PRC has also referred families to local food drives over the last year, as well as to other local organizations that may be able to help in ways PRC can’t. Summers notes that domestic violence has been on the rise among the client base over the last few months, a situation wherein PRC refers clients to Centre Safe. An increase in domestic violence during stay-at-home orders has been an international issue, with some studies reporting a 300 percent increase in police reports of intimate-partner violence fueled by pandemic effects and mitigation strategies. 

STD testing was also in higher demand in 2020.

“STDs are up because people are lonely, isolated, and scared,” explains Summers. “Sexual activity and intimacy are happening more and people are having unprotected sex. We had a 28 percent chlamydia positivity rate for our clients in October, and that’s really high.”

Still, pandemic or no, the foundation of PRC’s mission – to encourage, educate, and empower families – is built on two of its most popular services.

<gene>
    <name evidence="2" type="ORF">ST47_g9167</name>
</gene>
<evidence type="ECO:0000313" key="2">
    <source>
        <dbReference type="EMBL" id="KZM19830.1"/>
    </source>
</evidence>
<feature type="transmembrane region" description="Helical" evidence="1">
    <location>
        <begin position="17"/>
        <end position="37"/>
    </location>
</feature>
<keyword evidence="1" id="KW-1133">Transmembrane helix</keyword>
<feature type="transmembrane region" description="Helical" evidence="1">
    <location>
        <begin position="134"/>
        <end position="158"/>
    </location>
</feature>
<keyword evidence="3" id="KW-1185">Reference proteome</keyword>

“The community-funded pregnancy tests and ultrasounds are probably the most utilized and most impactful [services we offer],” says Summers. “The ultrasound helps our clients make decisions about their pregnancies. We have clients who are scared and they terminate their pregnancies – and we don’t refer or provide abortions at PRC – but having a pregnancy test, an ultrasound, and the education help clients make informed decisions.”

Even when a decision to terminate or carry a pregnancy comes into play, though, Summers says she’s noticed changes over the course of the pandemic as well.

“It seems our clients are now more inclined to carry. They’re rethinking life right now and being more thoughtful in their decisions,” she says. “They’re choosing to continue their pregnancies.”

Expanding its footprint

The pandemic didn’t halt PRC’s progress over 2020 and now into 2021, even if it did change the way things work at the nonprofit’s office on South Pugh Street. Over the year, PRC worked to expand its physical footprint, starting to offer services in Clinton County and moving into a second building in State College, next door to the current location. Moving forward, PRC will provide medical services in one building and support services in another. Previously, PRC was making use of space in local churches as needed.